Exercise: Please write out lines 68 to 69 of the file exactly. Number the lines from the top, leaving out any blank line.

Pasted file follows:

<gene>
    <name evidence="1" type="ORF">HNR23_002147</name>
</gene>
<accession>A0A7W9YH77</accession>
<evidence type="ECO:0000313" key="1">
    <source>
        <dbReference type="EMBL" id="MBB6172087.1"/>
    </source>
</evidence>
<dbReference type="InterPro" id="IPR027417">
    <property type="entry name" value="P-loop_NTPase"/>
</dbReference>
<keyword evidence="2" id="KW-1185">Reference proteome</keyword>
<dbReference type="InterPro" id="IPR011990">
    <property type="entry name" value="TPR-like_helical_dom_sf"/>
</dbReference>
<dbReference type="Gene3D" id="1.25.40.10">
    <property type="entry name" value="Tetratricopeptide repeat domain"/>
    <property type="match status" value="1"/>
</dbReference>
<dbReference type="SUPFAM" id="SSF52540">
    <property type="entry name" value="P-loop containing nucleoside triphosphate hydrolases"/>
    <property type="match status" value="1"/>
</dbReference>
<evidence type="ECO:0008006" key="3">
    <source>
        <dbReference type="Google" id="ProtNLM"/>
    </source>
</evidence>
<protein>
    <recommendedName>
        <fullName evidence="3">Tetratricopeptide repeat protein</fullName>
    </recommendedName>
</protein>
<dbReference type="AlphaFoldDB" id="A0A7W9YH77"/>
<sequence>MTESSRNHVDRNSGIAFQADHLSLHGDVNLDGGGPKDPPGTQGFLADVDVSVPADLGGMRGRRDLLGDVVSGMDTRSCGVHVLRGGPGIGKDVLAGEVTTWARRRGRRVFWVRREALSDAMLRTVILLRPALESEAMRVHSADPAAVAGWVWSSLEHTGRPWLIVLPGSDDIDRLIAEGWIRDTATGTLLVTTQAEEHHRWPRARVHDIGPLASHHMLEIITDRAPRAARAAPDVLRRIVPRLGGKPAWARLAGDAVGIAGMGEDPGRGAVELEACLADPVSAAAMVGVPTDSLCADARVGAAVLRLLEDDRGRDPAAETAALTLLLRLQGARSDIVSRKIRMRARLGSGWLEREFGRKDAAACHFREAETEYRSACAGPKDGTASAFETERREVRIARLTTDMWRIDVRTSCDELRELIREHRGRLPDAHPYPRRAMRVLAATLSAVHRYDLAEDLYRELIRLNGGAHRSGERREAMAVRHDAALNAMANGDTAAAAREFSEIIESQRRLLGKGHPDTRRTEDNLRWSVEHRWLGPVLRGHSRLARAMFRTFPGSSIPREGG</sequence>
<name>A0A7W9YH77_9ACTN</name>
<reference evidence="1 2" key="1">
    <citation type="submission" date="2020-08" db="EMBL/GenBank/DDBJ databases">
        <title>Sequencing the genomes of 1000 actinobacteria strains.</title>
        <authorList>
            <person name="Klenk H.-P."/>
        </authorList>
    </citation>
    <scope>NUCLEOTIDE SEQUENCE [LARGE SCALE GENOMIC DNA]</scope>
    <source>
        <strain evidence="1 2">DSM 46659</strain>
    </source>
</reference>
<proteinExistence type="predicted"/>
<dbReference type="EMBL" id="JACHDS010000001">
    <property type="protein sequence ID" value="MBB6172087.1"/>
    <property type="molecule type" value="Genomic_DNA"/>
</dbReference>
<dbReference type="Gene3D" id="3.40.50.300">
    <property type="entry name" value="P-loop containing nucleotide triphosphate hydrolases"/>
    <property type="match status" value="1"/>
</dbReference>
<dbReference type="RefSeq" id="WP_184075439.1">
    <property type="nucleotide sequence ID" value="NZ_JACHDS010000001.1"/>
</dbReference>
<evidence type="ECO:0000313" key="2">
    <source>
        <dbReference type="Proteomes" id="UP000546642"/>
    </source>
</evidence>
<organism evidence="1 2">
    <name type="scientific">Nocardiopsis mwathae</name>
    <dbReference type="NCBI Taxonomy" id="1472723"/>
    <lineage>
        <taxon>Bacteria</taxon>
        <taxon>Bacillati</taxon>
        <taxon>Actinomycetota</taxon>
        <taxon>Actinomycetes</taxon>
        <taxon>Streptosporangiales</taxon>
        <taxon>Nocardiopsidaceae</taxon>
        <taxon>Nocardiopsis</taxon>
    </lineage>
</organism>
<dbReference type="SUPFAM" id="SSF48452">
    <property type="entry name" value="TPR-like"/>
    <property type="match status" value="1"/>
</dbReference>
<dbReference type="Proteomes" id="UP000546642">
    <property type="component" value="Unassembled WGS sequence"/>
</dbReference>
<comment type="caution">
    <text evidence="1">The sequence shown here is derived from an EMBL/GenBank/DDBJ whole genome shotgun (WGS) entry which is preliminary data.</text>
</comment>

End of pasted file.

    <name type="scientific">Nocardiopsis mwathae</name>
    <dbReference type="NCBI Taxonomy" id="1472723"/>